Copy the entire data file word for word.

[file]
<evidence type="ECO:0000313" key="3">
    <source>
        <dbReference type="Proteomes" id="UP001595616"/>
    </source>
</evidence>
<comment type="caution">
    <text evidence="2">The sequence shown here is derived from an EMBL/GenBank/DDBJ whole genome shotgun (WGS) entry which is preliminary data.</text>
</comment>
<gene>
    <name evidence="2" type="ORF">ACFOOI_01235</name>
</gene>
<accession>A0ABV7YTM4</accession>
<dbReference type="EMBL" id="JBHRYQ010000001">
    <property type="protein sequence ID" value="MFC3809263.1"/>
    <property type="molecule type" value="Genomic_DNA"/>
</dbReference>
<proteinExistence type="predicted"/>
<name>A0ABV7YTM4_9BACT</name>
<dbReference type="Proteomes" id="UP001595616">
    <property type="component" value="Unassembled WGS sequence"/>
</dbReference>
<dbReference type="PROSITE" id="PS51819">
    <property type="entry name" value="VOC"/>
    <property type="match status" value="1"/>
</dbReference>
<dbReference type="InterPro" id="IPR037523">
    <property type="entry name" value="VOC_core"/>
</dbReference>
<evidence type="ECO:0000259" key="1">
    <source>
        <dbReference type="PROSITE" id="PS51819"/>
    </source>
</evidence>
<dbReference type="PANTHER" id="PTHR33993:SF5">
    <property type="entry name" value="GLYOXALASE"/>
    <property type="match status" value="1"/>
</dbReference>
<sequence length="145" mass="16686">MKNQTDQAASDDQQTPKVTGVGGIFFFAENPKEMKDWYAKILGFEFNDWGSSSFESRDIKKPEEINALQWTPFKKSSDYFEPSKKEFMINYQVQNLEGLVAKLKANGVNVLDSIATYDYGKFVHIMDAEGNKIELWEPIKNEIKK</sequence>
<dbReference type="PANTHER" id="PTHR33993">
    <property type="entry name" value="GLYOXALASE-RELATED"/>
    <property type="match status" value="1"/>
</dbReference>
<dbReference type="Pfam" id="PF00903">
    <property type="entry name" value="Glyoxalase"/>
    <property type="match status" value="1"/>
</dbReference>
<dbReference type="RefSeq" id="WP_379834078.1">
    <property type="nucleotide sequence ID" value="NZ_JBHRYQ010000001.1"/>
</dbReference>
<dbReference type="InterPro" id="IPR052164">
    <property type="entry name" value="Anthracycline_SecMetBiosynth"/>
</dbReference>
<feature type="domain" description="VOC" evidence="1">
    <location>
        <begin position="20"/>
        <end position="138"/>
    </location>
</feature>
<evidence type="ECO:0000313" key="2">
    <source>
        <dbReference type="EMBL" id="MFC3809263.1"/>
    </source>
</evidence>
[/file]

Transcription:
<evidence type="ECO:0000313" key="3">
    <source>
        <dbReference type="Proteomes" id="UP001595616"/>
    </source>
</evidence>
<comment type="caution">
    <text evidence="2">The sequence shown here is derived from an EMBL/GenBank/DDBJ whole genome shotgun (WGS) entry which is preliminary data.</text>
</comment>
<gene>
    <name evidence="2" type="ORF">ACFOOI_01235</name>
</gene>
<accession>A0ABV7YTM4</accession>
<dbReference type="EMBL" id="JBHRYQ010000001">
    <property type="protein sequence ID" value="MFC3809263.1"/>
    <property type="molecule type" value="Genomic_DNA"/>
</dbReference>
<proteinExistence type="predicted"/>
<name>A0ABV7YTM4_9BACT</name>
<dbReference type="Proteomes" id="UP001595616">
    <property type="component" value="Unassembled WGS sequence"/>
</dbReference>
<dbReference type="PROSITE" id="PS51819">
    <property type="entry name" value="VOC"/>
    <property type="match status" value="1"/>
</dbReference>
<dbReference type="InterPro" id="IPR037523">
    <property type="entry name" value="VOC_core"/>
</dbReference>
<evidence type="ECO:0000259" key="1">
    <source>
        <dbReference type="PROSITE" id="PS51819"/>
    </source>
</evidence>
<dbReference type="PANTHER" id="PTHR33993:SF5">
    <property type="entry name" value="GLYOXALASE"/>
    <property type="match status" value="1"/>
</dbReference>
<sequence length="145" mass="16686">MKNQTDQAASDDQQTPKVTGVGGIFFFAENPKEMKDWYAKILGFEFNDWGSSSFESRDIKKPEEINALQWTPFKKSSDYFEPSKKEFMINYQVQNLEGLVAKLKANGVNVLDSIATYDYGKFVHIMDAEGNKIELWEPIKNEIKK</sequence>
<dbReference type="PANTHER" id="PTHR33993">
    <property type="entry name" value="GLYOXALASE-RELATED"/>
    <property type="match status" value="1"/>
</dbReference>
<dbReference type="Pfam" id="PF00903">
    <property type="entry name" value="Glyoxalase"/>
    <property type="match status" value="1"/>
</dbReference>
<dbReference type="RefSeq" id="WP_379834078.1">
    <property type="nucleotide sequence ID" value="NZ_JBHRYQ010000001.1"/>
</dbReference>
<dbReference type="InterPro" id="IPR052164">
    <property type="entry name" value="Anthracycline_SecMetBiosynth"/>
</dbReference>
<feature type="domain" description="VOC" evidence="1">
    <location>
        <begin position="20"/>
        <end position="138"/>
    </location>
</feature>
<evidence type="ECO:0000313" key="2">
    <source>
        <dbReference type="EMBL" id="MFC3809263.1"/>
    </source>
</evidence>